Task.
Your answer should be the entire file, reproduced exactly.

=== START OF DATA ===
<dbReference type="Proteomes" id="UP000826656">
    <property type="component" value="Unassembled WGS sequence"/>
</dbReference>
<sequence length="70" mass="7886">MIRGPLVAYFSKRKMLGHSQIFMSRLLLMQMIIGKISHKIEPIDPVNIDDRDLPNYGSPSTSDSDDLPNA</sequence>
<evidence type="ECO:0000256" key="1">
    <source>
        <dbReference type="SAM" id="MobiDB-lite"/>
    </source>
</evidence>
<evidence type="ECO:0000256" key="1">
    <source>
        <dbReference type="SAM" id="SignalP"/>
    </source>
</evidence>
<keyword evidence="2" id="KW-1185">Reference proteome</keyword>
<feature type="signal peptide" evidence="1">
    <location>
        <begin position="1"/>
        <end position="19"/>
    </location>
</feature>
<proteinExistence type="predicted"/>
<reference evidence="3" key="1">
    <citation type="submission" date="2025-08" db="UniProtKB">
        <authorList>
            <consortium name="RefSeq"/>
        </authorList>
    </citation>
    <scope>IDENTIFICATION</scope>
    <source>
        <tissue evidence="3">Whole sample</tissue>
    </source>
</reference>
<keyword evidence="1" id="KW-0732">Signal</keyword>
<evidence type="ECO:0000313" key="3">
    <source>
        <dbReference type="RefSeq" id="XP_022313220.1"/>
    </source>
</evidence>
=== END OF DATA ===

<dbReference type="Proteomes" id="UP000826656">
    <property type="component" value="Unassembled WGS sequence"/>
</dbReference>
<sequence length="70" mass="7886">MIRGPLVAYFSKRKMLGHSQIFMSRLLLMQMIIGKISHKIEPIDPVNIDDRDLPNYGSPSTSDSDDLPNA</sequence>
<evidence type="ECO:0000256" key="1">
    <source>
        <dbReference type="SAM" id="MobiDB-lite"/>
    </source>
</evidence>
<evidence type="ECO:0000256" key="1">
    <source>
        <dbReference type="SAM" id="SignalP"/>
    </source>
</evidence>
<keyword evidence="2" id="KW-1185">Reference proteome</keyword>
<feature type="signal peptide" evidence="1">
    <location>
        <begin position="1"/>
        <end position="19"/>
    </location>
</feature>
<proteinExistence type="predicted"/>
<reference evidence="3" key="1">
    <citation type="submission" date="2025-08" db="UniProtKB">
        <authorList>
            <consortium name="RefSeq"/>
        </authorList>
    </citation>
    <scope>IDENTIFICATION</scope>
    <source>
        <tissue evidence="3">Whole sample</tissue>
    </source>
</reference>
<keyword evidence="1" id="KW-0732">Signal</keyword>
<evidence type="ECO:0000313" key="3">
    <source>
        <dbReference type="RefSeq" id="XP_022313220.1"/>
    </source>
</evidence>